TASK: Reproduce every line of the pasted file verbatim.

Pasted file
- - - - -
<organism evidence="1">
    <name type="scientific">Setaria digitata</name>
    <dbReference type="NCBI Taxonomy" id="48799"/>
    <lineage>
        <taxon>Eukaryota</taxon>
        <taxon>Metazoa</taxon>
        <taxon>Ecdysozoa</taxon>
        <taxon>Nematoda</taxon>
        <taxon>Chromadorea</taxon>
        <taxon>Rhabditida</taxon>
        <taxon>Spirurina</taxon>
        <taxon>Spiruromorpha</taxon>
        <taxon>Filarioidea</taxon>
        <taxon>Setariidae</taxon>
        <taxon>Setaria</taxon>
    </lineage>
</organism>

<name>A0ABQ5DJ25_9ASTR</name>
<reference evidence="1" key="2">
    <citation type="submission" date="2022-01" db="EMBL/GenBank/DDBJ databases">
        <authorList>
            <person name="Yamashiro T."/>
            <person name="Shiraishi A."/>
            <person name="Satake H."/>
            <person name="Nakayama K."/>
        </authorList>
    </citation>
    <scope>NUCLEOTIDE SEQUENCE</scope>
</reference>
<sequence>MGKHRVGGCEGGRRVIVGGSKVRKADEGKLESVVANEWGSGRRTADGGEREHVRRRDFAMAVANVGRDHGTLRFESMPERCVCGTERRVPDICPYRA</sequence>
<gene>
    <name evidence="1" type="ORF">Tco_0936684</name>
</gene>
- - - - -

<organism evidence="1">
    <name type="scientific">Setaria digitata</name>
    <dbReference type="NCBI Taxonomy" id="48799"/>
    <lineage>
        <taxon>Eukaryota</taxon>
        <taxon>Metazoa</taxon>
        <taxon>Ecdysozoa</taxon>
        <taxon>Nematoda</taxon>
        <taxon>Chromadorea</taxon>
        <taxon>Rhabditida</taxon>
        <taxon>Spirurina</taxon>
        <taxon>Spiruromorpha</taxon>
        <taxon>Filarioidea</taxon>
        <taxon>Setariidae</taxon>
        <taxon>Setaria</taxon>
    </lineage>
</organism>

<name>A0ABQ5DJ25_9ASTR</name>
<reference evidence="1" key="2">
    <citation type="submission" date="2022-01" db="EMBL/GenBank/DDBJ databases">
        <authorList>
            <person name="Yamashiro T."/>
            <person name="Shiraishi A."/>
            <person name="Satake H."/>
            <person name="Nakayama K."/>
        </authorList>
    </citation>
    <scope>NUCLEOTIDE SEQUENCE</scope>
</reference>
<sequence>MGKHRVGGCEGGRRVIVGGSKVRKADEGKLESVVANEWGSGRRTADGGEREHVRRRDFAMAVANVGRDHGTLRFESMPERCVCGTERRVPDICPYRA</sequence>
<gene>
    <name evidence="1" type="ORF">Tco_0936684</name>
</gene>